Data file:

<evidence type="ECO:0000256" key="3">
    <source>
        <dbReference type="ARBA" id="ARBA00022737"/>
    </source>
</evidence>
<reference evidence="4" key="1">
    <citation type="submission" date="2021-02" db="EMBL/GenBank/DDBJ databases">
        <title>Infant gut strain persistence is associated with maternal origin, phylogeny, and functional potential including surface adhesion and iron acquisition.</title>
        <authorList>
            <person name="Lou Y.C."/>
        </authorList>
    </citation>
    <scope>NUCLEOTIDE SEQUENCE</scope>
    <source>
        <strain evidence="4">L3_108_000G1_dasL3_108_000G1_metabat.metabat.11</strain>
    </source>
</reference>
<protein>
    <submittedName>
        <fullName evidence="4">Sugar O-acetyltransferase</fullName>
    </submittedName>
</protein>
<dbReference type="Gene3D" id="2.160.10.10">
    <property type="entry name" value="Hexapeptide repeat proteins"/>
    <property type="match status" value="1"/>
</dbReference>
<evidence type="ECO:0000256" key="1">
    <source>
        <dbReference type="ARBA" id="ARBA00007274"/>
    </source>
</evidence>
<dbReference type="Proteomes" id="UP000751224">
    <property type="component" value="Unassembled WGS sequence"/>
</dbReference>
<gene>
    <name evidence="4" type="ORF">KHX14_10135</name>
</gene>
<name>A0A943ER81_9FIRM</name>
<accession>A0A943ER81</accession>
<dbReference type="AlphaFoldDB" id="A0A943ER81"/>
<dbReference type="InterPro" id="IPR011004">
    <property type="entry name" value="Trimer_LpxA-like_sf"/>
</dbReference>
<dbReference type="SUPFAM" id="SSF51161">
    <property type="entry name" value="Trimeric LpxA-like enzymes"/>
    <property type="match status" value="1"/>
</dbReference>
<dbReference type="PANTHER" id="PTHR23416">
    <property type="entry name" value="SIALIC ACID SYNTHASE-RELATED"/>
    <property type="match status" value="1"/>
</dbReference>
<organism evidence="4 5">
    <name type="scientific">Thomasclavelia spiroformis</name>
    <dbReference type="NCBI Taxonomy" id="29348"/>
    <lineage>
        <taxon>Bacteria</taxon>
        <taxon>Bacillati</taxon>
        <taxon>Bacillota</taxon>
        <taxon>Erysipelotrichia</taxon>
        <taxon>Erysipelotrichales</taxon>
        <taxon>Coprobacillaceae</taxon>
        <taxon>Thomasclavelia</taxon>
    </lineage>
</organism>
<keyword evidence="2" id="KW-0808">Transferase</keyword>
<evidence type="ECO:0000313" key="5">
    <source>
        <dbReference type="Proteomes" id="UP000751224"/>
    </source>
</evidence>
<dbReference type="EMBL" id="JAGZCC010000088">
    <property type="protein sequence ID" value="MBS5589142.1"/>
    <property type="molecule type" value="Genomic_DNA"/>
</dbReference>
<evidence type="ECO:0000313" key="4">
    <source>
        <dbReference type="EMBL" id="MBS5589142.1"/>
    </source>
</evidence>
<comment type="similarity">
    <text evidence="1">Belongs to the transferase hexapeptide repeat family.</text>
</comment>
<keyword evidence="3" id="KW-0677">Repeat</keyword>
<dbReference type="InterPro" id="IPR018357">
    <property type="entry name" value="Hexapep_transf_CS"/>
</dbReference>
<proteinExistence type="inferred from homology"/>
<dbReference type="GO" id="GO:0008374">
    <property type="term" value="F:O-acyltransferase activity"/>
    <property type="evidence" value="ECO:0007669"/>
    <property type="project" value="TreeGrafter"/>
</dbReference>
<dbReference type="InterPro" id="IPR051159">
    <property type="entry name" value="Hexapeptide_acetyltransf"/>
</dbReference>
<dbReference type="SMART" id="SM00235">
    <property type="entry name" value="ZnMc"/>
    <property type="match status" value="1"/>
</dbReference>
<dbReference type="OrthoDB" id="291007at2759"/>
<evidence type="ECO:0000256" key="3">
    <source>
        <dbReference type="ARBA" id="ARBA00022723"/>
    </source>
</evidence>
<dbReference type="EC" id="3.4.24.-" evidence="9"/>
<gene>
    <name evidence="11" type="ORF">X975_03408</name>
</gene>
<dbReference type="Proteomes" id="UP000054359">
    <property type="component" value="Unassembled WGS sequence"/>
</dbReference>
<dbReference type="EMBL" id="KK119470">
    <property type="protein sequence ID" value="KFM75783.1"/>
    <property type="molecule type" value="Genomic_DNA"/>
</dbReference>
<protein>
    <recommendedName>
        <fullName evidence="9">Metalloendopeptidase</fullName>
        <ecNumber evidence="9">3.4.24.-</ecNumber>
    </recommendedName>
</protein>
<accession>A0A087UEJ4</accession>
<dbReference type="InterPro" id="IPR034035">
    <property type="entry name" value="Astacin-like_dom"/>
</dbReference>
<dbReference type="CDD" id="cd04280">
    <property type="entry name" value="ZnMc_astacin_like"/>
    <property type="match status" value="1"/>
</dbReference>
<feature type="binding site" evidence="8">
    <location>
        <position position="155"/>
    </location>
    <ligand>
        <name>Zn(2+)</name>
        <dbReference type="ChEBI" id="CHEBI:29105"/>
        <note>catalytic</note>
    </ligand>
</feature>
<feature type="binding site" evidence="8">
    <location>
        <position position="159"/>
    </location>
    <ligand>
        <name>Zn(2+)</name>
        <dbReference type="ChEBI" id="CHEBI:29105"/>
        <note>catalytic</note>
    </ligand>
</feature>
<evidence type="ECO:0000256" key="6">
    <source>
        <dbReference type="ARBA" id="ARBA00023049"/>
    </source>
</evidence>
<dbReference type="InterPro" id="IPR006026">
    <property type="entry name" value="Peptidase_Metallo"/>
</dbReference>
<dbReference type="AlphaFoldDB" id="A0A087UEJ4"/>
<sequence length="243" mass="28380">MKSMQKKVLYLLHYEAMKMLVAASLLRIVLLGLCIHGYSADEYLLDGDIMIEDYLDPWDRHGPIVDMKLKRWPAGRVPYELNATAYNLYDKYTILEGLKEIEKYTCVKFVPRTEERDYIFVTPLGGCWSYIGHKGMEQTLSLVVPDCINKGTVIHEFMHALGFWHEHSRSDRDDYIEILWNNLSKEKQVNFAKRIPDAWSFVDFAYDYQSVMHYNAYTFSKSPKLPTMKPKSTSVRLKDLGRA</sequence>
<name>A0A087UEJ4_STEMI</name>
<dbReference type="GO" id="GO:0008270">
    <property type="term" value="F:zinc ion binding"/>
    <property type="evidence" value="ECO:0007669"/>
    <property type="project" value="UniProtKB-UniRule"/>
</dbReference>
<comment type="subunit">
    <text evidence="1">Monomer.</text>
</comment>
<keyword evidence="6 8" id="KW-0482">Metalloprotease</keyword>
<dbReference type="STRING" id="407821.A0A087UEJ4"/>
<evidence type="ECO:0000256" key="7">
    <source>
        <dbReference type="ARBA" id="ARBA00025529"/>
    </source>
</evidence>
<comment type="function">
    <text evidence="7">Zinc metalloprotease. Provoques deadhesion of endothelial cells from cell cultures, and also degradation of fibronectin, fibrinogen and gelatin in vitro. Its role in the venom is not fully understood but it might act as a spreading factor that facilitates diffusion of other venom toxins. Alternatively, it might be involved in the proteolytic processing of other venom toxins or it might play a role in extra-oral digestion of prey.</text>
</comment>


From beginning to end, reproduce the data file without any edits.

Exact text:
<evidence type="ECO:0000256" key="3">
    <source>
        <dbReference type="ARBA" id="ARBA00022737"/>
    </source>
</evidence>
<reference evidence="4" key="1">
    <citation type="submission" date="2021-02" db="EMBL/GenBank/DDBJ databases">
        <title>Infant gut strain persistence is associated with maternal origin, phylogeny, and functional potential including surface adhesion and iron acquisition.</title>
        <authorList>
            <person name="Lou Y.C."/>
        </authorList>
    </citation>
    <scope>NUCLEOTIDE SEQUENCE</scope>
    <source>
        <strain evidence="4">L3_108_000G1_dasL3_108_000G1_metabat.metabat.11</strain>
    </source>
</reference>
<protein>
    <submittedName>
        <fullName evidence="4">Sugar O-acetyltransferase</fullName>
    </submittedName>
</protein>
<dbReference type="Gene3D" id="2.160.10.10">
    <property type="entry name" value="Hexapeptide repeat proteins"/>
    <property type="match status" value="1"/>
</dbReference>
<evidence type="ECO:0000256" key="1">
    <source>
        <dbReference type="ARBA" id="ARBA00007274"/>
    </source>
</evidence>
<dbReference type="Proteomes" id="UP000751224">
    <property type="component" value="Unassembled WGS sequence"/>
</dbReference>
<gene>
    <name evidence="4" type="ORF">KHX14_10135</name>
</gene>
<name>A0A943ER81_9FIRM</name>
<accession>A0A943ER81</accession>
<dbReference type="AlphaFoldDB" id="A0A943ER81"/>
<dbReference type="InterPro" id="IPR011004">
    <property type="entry name" value="Trimer_LpxA-like_sf"/>
</dbReference>
<dbReference type="SUPFAM" id="SSF51161">
    <property type="entry name" value="Trimeric LpxA-like enzymes"/>
    <property type="match status" value="1"/>
</dbReference>
<dbReference type="PANTHER" id="PTHR23416">
    <property type="entry name" value="SIALIC ACID SYNTHASE-RELATED"/>
    <property type="match status" value="1"/>
</dbReference>
<organism evidence="4 5">
    <name type="scientific">Thomasclavelia spiroformis</name>
    <dbReference type="NCBI Taxonomy" id="29348"/>
    <lineage>
        <taxon>Bacteria</taxon>
        <taxon>Bacillati</taxon>
        <taxon>Bacillota</taxon>
        <taxon>Erysipelotrichia</taxon>
        <taxon>Erysipelotrichales</taxon>
        <taxon>Coprobacillaceae</taxon>
        <taxon>Thomasclavelia</taxon>
    </lineage>
</organism>
<keyword evidence="2" id="KW-0808">Transferase</keyword>
<evidence type="ECO:0000313" key="5">
    <source>
        <dbReference type="Proteomes" id="UP000751224"/>
    </source>
</evidence>
<dbReference type="EMBL" id="JAGZCC010000088">
    <property type="protein sequence ID" value="MBS5589142.1"/>
    <property type="molecule type" value="Genomic_DNA"/>
</dbReference>
<evidence type="ECO:0000313" key="4">
    <source>
        <dbReference type="EMBL" id="MBS5589142.1"/>
    </source>
</evidence>
<comment type="similarity">
    <text evidence="1">Belongs to the transferase hexapeptide repeat family.</text>
</comment>
<keyword evidence="3" id="KW-0677">Repeat</keyword>
<dbReference type="InterPro" id="IPR018357">
    <property type="entry name" value="Hexapep_transf_CS"/>
</dbReference>
<proteinExistence type="inferred from homology"/>
<dbReference type="GO" id="GO:0008374">
    <property type="term" value="F:O-acyltransferase activity"/>
    <property type="evidence" value="ECO:0007669"/>
    <property type="project" value="TreeGrafter"/>
</dbReference>
<dbReference type="InterPro" id="IPR051159">
    <property type="entry name" value="Hexapeptide_acetyltransf"/>
</dbReference>
<dbReference type="SMART" id="SM00235">
    <property type="entry name" value="ZnMc"/>
    <property type="match status" value="1"/>
</dbReference>
<dbReference type="OrthoDB" id="291007at2759"/>
<evidence type="ECO:0000256" key="3">
    <source>
        <dbReference type="ARBA" id="ARBA00022723"/>
    </source>
</evidence>
<dbReference type="EC" id="3.4.24.-" evidence="9"/>
<gene>
    <name evidence="11" type="ORF">X975_03408</name>
</gene>
<dbReference type="Proteomes" id="UP000054359">
    <property type="component" value="Unassembled WGS sequence"/>
</dbReference>
<dbReference type="EMBL" id="KK119470">
    <property type="protein sequence ID" value="KFM75783.1"/>
    <property type="molecule type" value="Genomic_DNA"/>
</dbReference>
<protein>
    <recommendedName>
        <fullName evidence="9">Metalloendopeptidase</fullName>
        <ecNumber evidence="9">3.4.24.-</ecNumber>
    </recommendedName>
</protein>
<accession>A0A087UEJ4</accession>
<dbReference type="InterPro" id="IPR034035">
    <property type="entry name" value="Astacin-like_dom"/>
</dbReference>
<dbReference type="CDD" id="cd04280">
    <property type="entry name" value="ZnMc_astacin_like"/>
    <property type="match status" value="1"/>
</dbReference>
<feature type="binding site" evidence="8">
    <location>
        <position position="155"/>
    </location>
    <ligand>
        <name>Zn(2+)</name>
        <dbReference type="ChEBI" id="CHEBI:29105"/>
        <note>catalytic</note>
    </ligand>
</feature>
<feature type="binding site" evidence="8">
    <location>
        <position position="159"/>
    </location>
    <ligand>
        <name>Zn(2+)</name>
        <dbReference type="ChEBI" id="CHEBI:29105"/>
        <note>catalytic</note>
    </ligand>
</feature>
<evidence type="ECO:0000256" key="6">
    <source>
        <dbReference type="ARBA" id="ARBA00023049"/>
    </source>
</evidence>
<dbReference type="InterPro" id="IPR006026">
    <property type="entry name" value="Peptidase_Metallo"/>
</dbReference>
<dbReference type="AlphaFoldDB" id="A0A087UEJ4"/>
<sequence length="243" mass="28380">MKSMQKKVLYLLHYEAMKMLVAASLLRIVLLGLCIHGYSADEYLLDGDIMIEDYLDPWDRHGPIVDMKLKRWPAGRVPYELNATAYNLYDKYTILEGLKEIEKYTCVKFVPRTEERDYIFVTPLGGCWSYIGHKGMEQTLSLVVPDCINKGTVIHEFMHALGFWHEHSRSDRDDYIEILWNNLSKEKQVNFAKRIPDAWSFVDFAYDYQSVMHYNAYTFSKSPKLPTMKPKSTSVRLKDLGRA</sequence>
<name>A0A087UEJ4_STEMI</name>
<dbReference type="GO" id="GO:0008270">
    <property type="term" value="F:zinc ion binding"/>
    <property type="evidence" value="ECO:0007669"/>
    <property type="project" value="UniProtKB-UniRule"/>
</dbReference>
<comment type="subunit">
    <text evidence="1">Monomer.</text>
</comment>
<keyword evidence="6 8" id="KW-0482">Metalloprotease</keyword>
<dbReference type="STRING" id="407821.A0A087UEJ4"/>
<evidence type="ECO:0000256" key="7">
    <source>
        <dbReference type="ARBA" id="ARBA00025529"/>
    </source>
</evidence>
<comment type="function">
    <text evidence="7">Zinc metalloprotease. Provoques deadhesion of endothelial cells from cell cultures, and also degradation of fibronectin, fibrinogen and gelatin in vitro. Its role in the venom is not fully understood but it might act as a spreading factor that facilitates diffusion of other venom toxins. Alternatively, it might be involved in the proteolytic processing of other venom toxins or it might play a role in extra-oral digestion of prey.</text>
</comment>